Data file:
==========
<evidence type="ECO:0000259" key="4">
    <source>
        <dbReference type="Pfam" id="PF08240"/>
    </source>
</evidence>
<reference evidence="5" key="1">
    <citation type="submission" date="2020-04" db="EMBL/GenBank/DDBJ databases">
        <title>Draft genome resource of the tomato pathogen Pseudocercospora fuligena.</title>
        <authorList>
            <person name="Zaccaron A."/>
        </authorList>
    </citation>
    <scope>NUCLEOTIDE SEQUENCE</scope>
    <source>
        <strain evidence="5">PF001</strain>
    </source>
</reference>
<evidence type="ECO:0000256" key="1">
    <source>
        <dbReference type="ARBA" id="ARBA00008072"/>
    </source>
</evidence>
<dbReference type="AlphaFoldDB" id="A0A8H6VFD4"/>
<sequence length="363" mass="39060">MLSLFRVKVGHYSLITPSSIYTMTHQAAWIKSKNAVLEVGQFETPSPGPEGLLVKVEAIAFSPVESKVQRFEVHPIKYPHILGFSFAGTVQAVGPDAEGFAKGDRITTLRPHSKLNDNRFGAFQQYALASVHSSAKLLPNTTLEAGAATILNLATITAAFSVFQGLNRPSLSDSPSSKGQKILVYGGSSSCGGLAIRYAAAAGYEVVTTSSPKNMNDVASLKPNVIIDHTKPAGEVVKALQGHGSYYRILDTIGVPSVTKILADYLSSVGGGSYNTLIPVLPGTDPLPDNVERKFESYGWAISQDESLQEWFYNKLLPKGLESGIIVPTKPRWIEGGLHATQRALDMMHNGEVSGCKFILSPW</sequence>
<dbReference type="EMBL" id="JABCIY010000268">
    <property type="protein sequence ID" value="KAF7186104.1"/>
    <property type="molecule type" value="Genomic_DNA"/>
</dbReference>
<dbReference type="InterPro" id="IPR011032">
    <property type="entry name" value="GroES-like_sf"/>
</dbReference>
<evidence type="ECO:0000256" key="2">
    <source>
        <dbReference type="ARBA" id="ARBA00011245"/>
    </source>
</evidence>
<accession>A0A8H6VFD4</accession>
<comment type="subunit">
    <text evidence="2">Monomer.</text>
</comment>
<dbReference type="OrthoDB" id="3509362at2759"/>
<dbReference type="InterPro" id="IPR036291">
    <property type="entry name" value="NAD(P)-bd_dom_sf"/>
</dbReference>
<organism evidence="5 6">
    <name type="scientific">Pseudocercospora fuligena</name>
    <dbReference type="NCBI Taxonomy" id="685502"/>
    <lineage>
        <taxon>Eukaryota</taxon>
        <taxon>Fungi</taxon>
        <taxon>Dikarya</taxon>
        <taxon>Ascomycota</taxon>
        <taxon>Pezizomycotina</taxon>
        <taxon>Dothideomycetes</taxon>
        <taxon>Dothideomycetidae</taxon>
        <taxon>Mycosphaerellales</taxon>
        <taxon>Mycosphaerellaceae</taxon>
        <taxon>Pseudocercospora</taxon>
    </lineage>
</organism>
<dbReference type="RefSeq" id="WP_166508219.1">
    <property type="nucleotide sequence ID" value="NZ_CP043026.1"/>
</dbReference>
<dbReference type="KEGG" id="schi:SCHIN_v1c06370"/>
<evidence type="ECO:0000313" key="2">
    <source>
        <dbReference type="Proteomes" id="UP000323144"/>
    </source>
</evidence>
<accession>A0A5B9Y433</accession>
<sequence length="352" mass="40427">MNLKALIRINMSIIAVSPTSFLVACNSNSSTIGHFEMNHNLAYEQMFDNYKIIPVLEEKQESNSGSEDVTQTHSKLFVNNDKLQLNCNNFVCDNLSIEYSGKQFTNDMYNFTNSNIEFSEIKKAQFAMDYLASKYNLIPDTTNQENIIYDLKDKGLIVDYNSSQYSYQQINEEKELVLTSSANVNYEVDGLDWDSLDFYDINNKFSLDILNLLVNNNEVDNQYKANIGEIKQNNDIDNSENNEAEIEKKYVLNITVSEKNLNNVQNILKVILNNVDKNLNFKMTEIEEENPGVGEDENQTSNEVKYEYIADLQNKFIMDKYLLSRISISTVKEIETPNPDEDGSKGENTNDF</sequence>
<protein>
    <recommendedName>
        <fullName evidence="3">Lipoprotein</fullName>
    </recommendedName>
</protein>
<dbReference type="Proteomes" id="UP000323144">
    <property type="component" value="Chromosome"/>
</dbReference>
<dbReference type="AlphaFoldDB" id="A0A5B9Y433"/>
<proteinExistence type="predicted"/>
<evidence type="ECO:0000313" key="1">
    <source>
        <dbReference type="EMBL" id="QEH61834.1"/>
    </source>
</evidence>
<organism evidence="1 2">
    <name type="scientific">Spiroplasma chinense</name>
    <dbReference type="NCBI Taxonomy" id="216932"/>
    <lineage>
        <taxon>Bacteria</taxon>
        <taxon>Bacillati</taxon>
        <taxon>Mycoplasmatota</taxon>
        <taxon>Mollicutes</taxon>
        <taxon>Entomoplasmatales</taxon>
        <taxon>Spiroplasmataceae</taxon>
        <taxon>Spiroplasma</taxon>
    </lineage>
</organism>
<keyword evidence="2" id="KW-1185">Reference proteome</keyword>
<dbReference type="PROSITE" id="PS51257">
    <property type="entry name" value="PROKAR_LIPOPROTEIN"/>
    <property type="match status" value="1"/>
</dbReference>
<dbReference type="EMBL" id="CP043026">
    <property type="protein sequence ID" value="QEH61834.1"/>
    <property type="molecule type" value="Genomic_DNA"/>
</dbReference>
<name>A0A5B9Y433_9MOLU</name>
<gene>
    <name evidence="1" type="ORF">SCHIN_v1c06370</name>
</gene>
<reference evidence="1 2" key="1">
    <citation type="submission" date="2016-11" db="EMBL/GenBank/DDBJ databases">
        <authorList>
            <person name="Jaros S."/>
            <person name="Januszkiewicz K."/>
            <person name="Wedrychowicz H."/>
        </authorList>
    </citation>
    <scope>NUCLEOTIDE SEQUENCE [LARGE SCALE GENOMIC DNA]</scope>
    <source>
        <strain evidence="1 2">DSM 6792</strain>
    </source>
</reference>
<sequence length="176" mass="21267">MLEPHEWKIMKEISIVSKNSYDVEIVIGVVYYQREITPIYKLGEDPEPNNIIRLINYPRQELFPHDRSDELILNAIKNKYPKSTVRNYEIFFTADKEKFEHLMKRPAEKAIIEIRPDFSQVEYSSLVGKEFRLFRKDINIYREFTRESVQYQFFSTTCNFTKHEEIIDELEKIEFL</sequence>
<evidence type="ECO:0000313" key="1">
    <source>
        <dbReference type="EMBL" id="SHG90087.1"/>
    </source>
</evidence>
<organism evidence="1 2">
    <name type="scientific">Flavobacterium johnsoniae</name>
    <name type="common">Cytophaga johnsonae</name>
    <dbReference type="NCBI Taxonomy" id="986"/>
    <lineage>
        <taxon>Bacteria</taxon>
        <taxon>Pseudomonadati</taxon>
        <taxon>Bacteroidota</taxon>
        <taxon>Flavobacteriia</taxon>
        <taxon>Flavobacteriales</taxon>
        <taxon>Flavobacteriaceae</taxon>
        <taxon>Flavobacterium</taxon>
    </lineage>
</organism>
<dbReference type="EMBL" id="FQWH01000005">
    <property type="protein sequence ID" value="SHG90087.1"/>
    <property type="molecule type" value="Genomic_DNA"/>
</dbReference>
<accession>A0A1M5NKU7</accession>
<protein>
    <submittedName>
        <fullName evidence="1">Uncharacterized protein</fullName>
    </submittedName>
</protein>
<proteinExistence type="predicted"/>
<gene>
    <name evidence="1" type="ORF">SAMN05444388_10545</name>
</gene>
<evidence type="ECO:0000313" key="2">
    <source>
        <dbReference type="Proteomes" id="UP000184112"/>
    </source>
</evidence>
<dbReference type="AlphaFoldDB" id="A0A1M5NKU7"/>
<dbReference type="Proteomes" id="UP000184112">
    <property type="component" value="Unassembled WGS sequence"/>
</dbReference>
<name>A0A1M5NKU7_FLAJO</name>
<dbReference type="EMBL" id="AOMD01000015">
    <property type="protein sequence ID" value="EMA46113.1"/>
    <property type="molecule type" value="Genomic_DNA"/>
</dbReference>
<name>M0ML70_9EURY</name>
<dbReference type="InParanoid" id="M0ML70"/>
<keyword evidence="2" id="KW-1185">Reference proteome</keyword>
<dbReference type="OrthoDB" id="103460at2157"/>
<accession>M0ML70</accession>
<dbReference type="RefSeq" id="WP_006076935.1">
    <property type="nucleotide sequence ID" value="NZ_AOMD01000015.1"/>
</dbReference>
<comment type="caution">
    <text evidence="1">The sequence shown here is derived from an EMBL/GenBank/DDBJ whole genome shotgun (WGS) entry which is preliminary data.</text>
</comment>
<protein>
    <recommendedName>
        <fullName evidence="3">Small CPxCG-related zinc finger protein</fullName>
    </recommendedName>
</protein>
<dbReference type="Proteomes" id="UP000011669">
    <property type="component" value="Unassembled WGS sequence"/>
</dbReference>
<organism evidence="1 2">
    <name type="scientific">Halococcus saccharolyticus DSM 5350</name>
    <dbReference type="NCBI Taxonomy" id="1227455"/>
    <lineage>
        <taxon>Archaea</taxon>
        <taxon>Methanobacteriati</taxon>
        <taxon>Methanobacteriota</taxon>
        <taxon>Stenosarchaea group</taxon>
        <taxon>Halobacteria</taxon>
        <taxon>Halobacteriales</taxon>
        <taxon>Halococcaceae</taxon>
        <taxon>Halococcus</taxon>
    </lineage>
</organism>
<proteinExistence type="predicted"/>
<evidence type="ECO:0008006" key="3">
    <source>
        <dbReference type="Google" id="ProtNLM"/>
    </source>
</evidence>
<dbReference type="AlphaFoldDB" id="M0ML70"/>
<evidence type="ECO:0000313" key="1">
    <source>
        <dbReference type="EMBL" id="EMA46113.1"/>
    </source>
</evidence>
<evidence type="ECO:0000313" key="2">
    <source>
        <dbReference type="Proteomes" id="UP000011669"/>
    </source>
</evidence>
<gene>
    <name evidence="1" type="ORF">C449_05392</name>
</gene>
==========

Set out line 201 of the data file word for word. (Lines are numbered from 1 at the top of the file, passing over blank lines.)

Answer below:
        <taxon>Halobacteria</taxon>